On the whole, this process of development of regressive wing-forms on the basis of clearly expressed progressive subtypes can be clarified only under the condition of the evaluation of the  w h o l e  evolutionary development of the given group of organisms. This can serve as a wonderful example of the limitedness of a purely comparative anatomical method of investigation of only a single system of organs and neatly shows how dangerous it is to draw general conclusions on the basis of such one-sided data. The over-all development of a certain group of organisms, which led to the progressive development of one or another system of organs and functions (in our cases of wings and flight), went in some cases further along a different way, along a way, which led to the development of other organs and functions (the digestive system and feeding), and where organs (wings) that earlier had their importance had become of mere secondary importance and their refinement harmful.

* * *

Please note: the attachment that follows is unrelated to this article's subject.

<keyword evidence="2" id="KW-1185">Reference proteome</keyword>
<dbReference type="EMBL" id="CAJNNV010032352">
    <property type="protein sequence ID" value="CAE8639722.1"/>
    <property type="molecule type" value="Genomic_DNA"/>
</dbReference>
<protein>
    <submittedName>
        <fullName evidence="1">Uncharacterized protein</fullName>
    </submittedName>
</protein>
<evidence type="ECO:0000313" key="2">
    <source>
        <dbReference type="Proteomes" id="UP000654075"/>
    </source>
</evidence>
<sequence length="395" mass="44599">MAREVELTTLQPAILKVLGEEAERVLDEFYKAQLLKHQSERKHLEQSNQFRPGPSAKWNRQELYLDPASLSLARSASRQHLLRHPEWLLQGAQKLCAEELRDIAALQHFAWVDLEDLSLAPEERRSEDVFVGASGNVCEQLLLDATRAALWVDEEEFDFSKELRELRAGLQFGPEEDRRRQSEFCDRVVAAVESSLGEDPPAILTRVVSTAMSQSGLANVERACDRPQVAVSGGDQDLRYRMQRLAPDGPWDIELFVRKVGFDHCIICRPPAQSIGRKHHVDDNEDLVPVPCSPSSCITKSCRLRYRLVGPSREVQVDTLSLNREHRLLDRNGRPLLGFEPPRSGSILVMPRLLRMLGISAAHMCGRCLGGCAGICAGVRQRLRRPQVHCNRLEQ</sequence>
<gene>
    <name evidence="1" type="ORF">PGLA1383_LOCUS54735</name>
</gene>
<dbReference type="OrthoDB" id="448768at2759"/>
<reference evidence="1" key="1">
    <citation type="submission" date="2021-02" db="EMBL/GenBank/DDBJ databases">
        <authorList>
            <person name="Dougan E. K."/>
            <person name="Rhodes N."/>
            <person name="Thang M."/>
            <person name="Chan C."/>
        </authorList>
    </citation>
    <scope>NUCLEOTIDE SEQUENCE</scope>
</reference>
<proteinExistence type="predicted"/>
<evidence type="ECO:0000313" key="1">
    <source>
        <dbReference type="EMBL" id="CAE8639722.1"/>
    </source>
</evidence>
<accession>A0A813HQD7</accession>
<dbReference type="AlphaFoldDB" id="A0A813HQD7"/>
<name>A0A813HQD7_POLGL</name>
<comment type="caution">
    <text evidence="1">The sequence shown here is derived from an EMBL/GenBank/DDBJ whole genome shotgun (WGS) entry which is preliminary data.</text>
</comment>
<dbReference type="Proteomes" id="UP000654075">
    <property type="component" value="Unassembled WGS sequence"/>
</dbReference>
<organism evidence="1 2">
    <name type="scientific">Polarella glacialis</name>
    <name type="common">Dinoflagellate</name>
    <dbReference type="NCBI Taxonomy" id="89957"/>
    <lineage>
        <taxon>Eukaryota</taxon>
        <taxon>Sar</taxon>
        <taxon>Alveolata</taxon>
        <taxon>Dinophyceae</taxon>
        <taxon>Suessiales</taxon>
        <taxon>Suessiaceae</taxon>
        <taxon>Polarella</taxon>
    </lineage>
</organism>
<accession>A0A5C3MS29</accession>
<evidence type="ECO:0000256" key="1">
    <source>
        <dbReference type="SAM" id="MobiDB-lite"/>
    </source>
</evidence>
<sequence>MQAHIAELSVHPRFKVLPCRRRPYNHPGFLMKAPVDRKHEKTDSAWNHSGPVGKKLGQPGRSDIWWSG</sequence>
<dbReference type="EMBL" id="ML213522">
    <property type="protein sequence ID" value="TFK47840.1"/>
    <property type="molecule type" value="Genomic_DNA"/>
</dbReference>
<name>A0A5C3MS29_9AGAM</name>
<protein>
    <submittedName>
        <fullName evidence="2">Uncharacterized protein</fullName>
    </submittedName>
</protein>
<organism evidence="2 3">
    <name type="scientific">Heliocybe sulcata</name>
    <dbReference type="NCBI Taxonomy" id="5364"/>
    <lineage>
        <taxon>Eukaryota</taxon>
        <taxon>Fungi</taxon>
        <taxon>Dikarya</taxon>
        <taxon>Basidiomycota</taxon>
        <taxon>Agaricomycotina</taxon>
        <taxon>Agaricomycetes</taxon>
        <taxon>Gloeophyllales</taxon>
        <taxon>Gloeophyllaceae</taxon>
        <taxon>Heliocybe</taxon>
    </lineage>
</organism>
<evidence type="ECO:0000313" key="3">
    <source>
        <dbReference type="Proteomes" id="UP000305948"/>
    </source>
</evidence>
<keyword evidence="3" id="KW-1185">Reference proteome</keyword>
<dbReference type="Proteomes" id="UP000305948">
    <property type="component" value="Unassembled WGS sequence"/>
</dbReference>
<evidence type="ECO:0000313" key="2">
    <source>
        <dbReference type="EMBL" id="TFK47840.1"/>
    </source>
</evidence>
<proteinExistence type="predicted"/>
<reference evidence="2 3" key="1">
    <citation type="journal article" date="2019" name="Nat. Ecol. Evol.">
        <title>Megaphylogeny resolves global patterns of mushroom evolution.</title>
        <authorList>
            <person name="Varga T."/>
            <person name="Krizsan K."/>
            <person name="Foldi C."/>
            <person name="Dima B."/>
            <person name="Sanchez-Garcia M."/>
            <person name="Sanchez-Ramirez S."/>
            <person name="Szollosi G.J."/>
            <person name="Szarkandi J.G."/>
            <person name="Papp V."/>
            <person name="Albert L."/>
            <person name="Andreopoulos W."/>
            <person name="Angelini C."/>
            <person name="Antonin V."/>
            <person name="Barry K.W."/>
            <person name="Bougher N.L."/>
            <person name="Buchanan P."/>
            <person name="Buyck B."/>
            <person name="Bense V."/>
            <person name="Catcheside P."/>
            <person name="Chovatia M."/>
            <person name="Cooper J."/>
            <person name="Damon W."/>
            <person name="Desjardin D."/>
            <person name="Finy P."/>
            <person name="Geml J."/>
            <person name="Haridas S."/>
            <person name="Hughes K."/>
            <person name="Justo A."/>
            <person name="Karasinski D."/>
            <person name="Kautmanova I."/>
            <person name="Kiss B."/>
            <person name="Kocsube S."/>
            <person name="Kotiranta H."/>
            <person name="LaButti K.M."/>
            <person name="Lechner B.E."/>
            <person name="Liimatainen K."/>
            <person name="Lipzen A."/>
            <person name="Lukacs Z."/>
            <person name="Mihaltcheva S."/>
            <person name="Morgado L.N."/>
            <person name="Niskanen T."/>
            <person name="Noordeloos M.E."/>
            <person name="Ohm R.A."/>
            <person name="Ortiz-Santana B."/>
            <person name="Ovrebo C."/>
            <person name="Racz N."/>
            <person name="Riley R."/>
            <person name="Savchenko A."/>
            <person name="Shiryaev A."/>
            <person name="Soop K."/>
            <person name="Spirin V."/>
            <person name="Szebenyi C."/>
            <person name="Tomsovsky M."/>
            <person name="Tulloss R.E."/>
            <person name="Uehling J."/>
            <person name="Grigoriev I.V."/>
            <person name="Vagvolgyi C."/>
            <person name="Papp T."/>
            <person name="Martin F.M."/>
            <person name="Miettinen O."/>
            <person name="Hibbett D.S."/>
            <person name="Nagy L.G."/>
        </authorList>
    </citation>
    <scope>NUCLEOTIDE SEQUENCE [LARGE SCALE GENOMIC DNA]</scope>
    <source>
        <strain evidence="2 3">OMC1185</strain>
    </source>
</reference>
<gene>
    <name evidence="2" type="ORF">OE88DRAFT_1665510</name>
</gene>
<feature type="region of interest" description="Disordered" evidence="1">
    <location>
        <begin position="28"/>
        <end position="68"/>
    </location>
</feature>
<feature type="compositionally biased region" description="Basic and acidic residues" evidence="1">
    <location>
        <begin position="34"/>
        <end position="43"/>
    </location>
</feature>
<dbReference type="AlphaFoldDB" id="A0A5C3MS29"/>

We have now reproduced ROHDENDORF's 1951 text dealing with the fungivoroid wing type (and have added explanations and some more figures). This means that we not only have extracted important data from his text, data about the structure of wings and the life-habits of their possessors, but have also doctrinairily largely followed ROHDENDORF, that is, we have here reproduced and followed his general thesis that holds that evolution is driven by ecology. And this implies that many evolutionary changes -- the so-called progressive ones -- must be seen as functional improvements and refinements with respect to the performance of a given organ system. In addition ROHDENDORF also recognizes regressive evolutionary processes, but rightly insists that in evaluating such processes as regressive we must take into account the whole evolutionary development of the given group of organisms. Indeed, when we do so we see that often the group as a whole, or certain subtaxa of this group (that is, precisely there where regressive processes have been observed), are not simply regressive, not regressive groups, not regressive organisms :  In such cases, it is true, certain organs have degenerated, but they did so for the benefit of other organs, organs that changed progressively. All these processes are part of 'answers' or 'solutions' to problems which necessarily appear when the habitat of an animal population of a given species changes more or less permanently. And in many cases some regressive processes are necessarily part of the overall process of adaptation. As a third type of evolutionary process ROHDENDORF recognizes  narrow specialization.  Such a process is neither progressive, nor regressive. The result of such a process is a feature -- morphological or physiological -- (evolutionarily) developed in the organism, [a feature] that lets this organism to be precisely fit into a very special and subtle aspect or 'corner' of the overall habitat. In contrast to a progressive development, the narrow specialization makes the organism evolutionarily vulnerable. Small changes in the environment can cause extinction of this narrowly specialized species.